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Michael Flynn's lawyer admits discussing his criminal case with Trump

The lead attorney for U.S. President Donald Trump's former national security adviser Michael Flynn on Tuesday admitted to a federal judge that she has discussed her client's ongoing criminal case with the president, an extraordinary admission that raises questions about political interference.

Revelation comes as judge considers rare request from U.S. Justice Department to dismiss his guilty plea

Michael Flynn, President Donald Trump's former national security adviser, leaves the federal court following a status conference with Judge Emmet Sullivan, in Washington, D.C., on Tuesday, Sept. 10, 2019. (The Associated Press)

The lead attorney for U.S. President Donald Trump's former national security adviser Michael Flynn on Tuesday admitted to a federal judge that she has discussed the ongoing criminal case with the president, an extraordinary admission that raises questions about political interference.

U.S. Justice Department lawyers denied any corruption or political motives in efforts to get the federal criminal case against Flynn dropped.

In May, Attorney General William Barr stunned many in the legal community by ordering prosecutors to have the case dropped.

Flynn's defence counsel Sidney Powell at first declined to discuss the substance of her direct conversations with Trump, angering U.S. Judge Emmet Sullivan when she tried to invoke executive privilege.

"You don't work for the government," Sullivan told her.

Without going into much detail, Powell said she met in person with Trump recently to update him on the litigation and ask him not to issue a pardon.

Powell also downplayed a letter she sent to Attorney General William Barr and Deputy Attorney General Jeffrey Rosen in June of 2019, in which she let them know she would soon be taking over as Flynn's lawyer and complained that the FBI had tried to entrap her client.

Sidney Powell, left, took over Flynn's defence after he cut ties with his original legal team. (Manuel Balce Ceneta/The Associated Press)

"I spoke one time to the president about this case to inform him of the general status" of the litigation, Flynn's lead defence counsel, Sidney Powell, told a court hearing in a tense exchange with the judge regarding Flynn's criminal case.

"I never discussed this case with the president until recently, when I asked him not to issue a pardon."

When Sullivan asked her whether she felt her letter to Barr was ethical, Powell replied: "Perfectly."

Powell's discussion of the case with Trump, along with her letter to senior Justice Department officials, are likely to further stoke debate over whether the Trump administration is improperly seeking to dismiss the case for political reasons — allegations the department has denied.

"I wanted to appear today because the allegations against our office that we would somehow operate or act with a corrupt political motive are not true," Kenneth Clair Kohl, an assistant U.S. attorney for the District of Columbia said. "I've never seen it in my entire career in our office and it didn't happen here."

He also directly attacked former top FBI officials, including former Deputy Director Andrew McCabe and former agent Peter Strzok, saying they could not be reliable witnesses for the government if it had proceeded with its prosecution of Flynn.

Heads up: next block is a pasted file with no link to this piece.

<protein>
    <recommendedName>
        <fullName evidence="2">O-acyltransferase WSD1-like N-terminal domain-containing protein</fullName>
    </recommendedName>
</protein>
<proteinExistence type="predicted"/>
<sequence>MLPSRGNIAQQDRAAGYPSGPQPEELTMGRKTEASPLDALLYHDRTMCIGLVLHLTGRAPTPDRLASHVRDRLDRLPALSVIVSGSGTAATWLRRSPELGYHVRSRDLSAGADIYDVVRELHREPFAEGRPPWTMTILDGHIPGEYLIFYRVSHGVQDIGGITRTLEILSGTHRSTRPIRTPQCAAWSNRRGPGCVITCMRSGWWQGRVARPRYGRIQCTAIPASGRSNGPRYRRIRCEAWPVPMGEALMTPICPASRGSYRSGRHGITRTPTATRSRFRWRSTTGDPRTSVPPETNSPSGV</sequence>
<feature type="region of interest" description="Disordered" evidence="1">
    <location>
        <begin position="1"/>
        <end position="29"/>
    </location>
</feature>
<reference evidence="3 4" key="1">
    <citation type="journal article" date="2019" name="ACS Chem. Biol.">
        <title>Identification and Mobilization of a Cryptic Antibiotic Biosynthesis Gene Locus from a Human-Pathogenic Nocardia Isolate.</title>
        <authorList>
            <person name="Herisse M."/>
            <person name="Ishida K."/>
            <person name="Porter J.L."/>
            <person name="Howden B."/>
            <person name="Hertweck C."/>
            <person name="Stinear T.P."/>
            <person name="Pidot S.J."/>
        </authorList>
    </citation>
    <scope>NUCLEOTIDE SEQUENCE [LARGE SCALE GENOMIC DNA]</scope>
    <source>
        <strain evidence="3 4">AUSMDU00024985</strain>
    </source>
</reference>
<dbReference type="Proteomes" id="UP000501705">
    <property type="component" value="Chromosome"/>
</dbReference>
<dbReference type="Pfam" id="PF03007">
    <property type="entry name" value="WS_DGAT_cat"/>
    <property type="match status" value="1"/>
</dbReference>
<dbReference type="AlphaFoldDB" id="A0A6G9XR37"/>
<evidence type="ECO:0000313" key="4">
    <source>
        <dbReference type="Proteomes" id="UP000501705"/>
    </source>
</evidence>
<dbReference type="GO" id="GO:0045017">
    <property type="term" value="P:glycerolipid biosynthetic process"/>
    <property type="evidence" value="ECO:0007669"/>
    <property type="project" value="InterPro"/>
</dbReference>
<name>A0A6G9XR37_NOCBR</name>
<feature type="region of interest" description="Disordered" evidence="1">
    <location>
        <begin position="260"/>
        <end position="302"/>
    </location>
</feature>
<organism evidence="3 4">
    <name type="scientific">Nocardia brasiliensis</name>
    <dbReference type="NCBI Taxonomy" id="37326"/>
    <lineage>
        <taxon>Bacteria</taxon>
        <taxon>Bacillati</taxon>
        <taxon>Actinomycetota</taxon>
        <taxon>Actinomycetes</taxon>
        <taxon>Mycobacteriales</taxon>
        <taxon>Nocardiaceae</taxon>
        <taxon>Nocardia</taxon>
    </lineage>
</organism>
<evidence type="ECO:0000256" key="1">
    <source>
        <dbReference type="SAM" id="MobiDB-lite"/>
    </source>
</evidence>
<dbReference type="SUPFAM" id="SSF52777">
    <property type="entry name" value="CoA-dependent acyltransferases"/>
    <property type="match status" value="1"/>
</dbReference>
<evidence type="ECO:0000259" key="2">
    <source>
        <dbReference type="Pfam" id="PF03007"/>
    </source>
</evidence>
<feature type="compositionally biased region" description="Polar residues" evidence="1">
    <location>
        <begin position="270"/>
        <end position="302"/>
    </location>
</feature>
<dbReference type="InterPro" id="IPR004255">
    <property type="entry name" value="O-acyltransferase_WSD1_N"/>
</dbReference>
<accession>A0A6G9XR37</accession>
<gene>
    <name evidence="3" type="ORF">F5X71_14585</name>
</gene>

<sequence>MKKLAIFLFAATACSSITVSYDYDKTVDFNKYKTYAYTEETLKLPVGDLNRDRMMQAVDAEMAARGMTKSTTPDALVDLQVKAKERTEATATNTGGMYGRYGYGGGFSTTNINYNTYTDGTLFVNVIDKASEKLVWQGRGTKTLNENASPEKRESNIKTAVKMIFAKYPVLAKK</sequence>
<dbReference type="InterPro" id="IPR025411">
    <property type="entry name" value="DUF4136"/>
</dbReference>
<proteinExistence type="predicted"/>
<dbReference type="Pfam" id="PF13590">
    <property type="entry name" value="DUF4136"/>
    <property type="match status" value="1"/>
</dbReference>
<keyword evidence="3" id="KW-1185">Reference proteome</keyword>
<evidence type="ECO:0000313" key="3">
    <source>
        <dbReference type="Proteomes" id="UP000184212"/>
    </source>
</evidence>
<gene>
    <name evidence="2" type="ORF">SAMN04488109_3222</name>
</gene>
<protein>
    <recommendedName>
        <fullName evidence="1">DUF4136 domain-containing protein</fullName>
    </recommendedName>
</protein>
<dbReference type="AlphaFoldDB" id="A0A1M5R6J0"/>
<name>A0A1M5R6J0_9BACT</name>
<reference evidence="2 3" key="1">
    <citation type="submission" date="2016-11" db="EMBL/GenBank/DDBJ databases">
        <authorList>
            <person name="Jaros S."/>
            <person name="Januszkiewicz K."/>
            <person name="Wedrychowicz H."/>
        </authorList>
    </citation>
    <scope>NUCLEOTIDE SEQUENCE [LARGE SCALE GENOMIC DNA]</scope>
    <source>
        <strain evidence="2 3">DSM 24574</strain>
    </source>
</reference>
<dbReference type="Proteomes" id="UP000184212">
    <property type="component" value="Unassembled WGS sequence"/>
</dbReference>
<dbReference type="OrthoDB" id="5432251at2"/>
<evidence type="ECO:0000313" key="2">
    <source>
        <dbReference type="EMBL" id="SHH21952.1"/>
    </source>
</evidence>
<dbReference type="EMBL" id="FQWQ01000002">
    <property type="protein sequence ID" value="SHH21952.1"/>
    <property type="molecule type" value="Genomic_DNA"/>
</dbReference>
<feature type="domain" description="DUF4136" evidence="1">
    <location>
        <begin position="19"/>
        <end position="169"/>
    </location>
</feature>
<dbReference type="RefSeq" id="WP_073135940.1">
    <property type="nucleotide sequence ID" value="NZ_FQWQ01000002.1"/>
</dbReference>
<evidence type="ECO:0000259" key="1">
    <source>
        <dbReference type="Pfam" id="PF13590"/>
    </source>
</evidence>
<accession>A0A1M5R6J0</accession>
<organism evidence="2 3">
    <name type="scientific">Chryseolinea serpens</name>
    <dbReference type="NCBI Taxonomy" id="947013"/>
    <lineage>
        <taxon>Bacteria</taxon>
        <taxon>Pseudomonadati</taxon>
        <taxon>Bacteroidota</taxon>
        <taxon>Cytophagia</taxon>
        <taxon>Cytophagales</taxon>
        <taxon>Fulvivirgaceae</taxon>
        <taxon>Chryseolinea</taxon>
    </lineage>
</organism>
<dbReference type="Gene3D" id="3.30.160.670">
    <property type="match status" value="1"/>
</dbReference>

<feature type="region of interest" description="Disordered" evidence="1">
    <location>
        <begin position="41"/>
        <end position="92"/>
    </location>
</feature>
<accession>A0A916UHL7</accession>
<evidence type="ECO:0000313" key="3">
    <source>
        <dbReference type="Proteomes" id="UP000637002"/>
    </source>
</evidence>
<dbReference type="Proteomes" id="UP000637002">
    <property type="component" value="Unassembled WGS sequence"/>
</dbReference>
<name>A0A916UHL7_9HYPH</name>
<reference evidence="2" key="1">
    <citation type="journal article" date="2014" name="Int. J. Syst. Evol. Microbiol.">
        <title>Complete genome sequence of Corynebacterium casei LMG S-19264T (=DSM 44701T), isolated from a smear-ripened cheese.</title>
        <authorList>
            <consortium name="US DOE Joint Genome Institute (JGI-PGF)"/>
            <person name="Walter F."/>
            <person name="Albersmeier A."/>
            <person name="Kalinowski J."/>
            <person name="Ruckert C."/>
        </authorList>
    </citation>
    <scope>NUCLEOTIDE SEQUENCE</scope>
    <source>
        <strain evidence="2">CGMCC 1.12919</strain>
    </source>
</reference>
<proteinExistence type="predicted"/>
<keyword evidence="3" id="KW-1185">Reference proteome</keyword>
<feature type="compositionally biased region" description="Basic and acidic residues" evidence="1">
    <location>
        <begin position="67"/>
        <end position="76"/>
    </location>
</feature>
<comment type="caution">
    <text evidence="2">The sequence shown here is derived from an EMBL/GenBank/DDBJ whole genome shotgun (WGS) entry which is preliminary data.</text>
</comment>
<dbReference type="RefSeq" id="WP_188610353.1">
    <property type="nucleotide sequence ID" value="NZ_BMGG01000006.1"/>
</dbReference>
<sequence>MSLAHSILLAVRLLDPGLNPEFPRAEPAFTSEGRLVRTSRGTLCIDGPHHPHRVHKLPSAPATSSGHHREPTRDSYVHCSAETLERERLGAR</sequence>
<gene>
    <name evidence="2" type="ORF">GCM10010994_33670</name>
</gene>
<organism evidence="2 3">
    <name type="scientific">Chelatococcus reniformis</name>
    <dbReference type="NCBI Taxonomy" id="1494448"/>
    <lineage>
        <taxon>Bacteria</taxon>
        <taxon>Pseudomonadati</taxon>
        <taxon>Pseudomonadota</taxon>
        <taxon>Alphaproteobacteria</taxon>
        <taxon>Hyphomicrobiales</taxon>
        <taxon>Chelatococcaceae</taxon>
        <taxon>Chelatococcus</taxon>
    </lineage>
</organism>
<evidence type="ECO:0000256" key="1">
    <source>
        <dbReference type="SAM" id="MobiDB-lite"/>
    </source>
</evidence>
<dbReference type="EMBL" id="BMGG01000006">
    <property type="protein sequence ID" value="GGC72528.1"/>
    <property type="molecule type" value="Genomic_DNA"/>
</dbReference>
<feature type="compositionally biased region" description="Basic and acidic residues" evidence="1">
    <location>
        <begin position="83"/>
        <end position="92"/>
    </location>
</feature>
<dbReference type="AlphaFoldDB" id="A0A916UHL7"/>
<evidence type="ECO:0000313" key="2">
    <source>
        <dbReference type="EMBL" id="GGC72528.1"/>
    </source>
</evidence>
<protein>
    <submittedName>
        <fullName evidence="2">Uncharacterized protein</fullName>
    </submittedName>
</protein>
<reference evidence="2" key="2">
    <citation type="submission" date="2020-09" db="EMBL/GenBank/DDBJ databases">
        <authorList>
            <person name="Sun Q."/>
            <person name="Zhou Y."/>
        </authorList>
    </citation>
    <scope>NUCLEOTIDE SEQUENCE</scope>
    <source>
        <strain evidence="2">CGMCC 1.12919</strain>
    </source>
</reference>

LISTEN | Strzok speaks to CBC News about Russian influence, upcoming election: 

Former FBI agent Peter Strzok helped lead the investigation into possible links between Russia and the Trump campaign. He explains why he's worried about what Russia is capable of during the latest U.S. election, and why the revelations about the president's financial situation are cause for alarm. 23:44

Flynn attorney asks judge to recuse himself

Powell told U.S. District Judge Emmet Sullivan she thought he was biased against Flynn and intended to file a motion to ask him to recuse himself.

Flynn, a retired Army lieutenant general, was charged under former special counsel Robert Mueller's investigation that detailed Russian interference in the 2016 U.S. election to boost Trump's candidacy.

Flynn pleaded guilty twice to lying to the FBI about his conversations before Trump took office with Sergey Kislyak, who was then Russia's ambassador to the United States, concerning U.S. sanctions imposed on Russia under then President Barack Obama.

He was due to be sentenced in December 2018.

Sullivan delayed that until Flynn could finish co-operating with the government in another pending criminal case out of Virginia. But Flynn last year switched lawyers and his new legal team claimed the FBI had set him up.

Critics have accused Barr of giving special treatment to Trump and his allies, including intervening in the sentencing of Roger Stone and a bid by the Justice Department to take over his defence in a defamation case stemming from an allegation he committed sexual assault in the 1990s.

Barr's unusual move ordering the case be dropped despite the guilty pleas led Sullivan to tap retired judge John Gleeson, whom he instructed to argue against the Justice Department's legal position.

Gleeson on Tuesday urged Sullivan not to drop the case.

"People who don't hang around in federal courtrooms don't really get just how important it is to enter a guilty plea," he said.

"People can't plead guilty and then show up for sentencing, as this defendant did on December 18, 2018 and see how the wind is blowing."

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